JEDEC committee member, and Dell Senior Distinguished Engineer Tom Schnell said the memory group that homologates RAM standards wants a new spec to replace the basic SO-DIMMs.
Schnell actually created the original Compression Attached Memory Module [CAMM] for Dell last year and it is likely that the new standard will follow that design with some differences as as companies dot the i's and cross the t's.
"We have unanimous approval of the 0.5 spec," Schnell told PCWorld. Schnell said JEDEC is targeting the second half of the 2023 to finalise the 1.0 spec, with CAMM-based systems out by next year.
There are currently 332 companies listed in JEDEC each involved in different aspects of memory in different industries. For those who haven't followed it, Dell introduced its CAMM design in April 2022 with the aim of replacing the decades old SO-DIMM design that has been used in most gaming and workstation laptops up to now.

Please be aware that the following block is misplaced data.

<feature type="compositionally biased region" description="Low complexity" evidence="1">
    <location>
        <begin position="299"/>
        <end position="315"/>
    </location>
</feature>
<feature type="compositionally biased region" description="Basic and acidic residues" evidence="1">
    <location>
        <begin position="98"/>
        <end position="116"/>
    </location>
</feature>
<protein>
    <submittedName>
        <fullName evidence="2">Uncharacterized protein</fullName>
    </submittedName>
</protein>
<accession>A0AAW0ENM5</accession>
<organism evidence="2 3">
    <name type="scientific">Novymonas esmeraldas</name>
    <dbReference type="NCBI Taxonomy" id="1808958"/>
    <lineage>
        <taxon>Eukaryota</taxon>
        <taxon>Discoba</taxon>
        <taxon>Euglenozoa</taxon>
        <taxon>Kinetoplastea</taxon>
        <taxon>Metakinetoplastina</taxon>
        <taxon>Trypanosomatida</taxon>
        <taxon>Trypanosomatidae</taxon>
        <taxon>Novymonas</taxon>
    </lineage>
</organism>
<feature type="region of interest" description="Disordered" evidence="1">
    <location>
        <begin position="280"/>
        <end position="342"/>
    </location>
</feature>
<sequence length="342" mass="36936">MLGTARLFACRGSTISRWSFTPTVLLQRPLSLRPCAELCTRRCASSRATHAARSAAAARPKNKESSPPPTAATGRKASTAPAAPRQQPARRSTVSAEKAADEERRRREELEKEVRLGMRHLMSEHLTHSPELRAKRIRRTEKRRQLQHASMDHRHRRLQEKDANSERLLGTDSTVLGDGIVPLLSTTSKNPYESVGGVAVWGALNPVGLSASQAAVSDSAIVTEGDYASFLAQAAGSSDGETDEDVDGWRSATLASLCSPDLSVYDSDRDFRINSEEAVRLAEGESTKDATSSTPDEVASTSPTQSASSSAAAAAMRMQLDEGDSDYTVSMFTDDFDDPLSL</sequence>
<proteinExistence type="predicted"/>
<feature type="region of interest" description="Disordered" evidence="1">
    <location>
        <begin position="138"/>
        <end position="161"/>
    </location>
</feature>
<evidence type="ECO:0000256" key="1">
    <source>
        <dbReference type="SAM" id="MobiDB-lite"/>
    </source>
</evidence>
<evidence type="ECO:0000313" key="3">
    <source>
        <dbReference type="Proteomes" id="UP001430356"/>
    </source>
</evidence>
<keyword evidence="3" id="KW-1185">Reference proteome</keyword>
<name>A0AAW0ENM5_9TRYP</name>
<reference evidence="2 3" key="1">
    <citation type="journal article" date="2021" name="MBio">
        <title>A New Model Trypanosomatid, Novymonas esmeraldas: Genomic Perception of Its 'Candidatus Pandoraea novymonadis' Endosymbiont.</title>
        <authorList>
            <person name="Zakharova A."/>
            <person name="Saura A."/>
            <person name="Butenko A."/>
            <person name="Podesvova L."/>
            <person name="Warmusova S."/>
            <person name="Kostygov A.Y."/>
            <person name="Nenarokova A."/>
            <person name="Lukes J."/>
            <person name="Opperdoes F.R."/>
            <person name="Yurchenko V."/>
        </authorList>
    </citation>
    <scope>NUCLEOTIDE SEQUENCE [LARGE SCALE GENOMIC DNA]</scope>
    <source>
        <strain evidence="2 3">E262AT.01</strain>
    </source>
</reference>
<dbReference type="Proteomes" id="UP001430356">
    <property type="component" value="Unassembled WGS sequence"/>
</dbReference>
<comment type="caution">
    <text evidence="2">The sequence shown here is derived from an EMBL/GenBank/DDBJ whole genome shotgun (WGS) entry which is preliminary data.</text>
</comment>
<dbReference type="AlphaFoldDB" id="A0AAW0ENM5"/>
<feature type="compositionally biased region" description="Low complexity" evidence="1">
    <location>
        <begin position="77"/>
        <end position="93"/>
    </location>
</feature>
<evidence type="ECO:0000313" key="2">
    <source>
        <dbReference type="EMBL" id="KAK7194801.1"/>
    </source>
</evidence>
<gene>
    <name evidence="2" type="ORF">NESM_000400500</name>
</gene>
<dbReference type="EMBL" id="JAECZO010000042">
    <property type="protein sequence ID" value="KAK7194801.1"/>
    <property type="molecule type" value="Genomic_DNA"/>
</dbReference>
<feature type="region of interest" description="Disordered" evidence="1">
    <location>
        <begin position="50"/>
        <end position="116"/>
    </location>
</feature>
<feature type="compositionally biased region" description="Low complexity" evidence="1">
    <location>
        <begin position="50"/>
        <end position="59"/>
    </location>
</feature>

CAMM's main appeal is that it enables higher memory density while also scaling to ever higher clock speeds. Some of the motivation for expediency likely comes from the fast-approaching "brick wall" facing laptops when SO-DIMMs hit at DDR5/6400. Schnell said the CAMM spec is far from finalized, but the first JEDEC CAMM modules should take over right where SO-DIMM ends at 6400. [
CAMM even enables the possibility of LPDDR6 on a replaceable module. LPDDR, or low-power DDR RAM, has long been preferred for smaller and thinner laptops as well as phones for power savings. It's also long been implemented only as soldered-on. Schnell foresees a version of CAMM enabling the performance and power benefits of LPDDR, but in a replaceable and upgradeable module.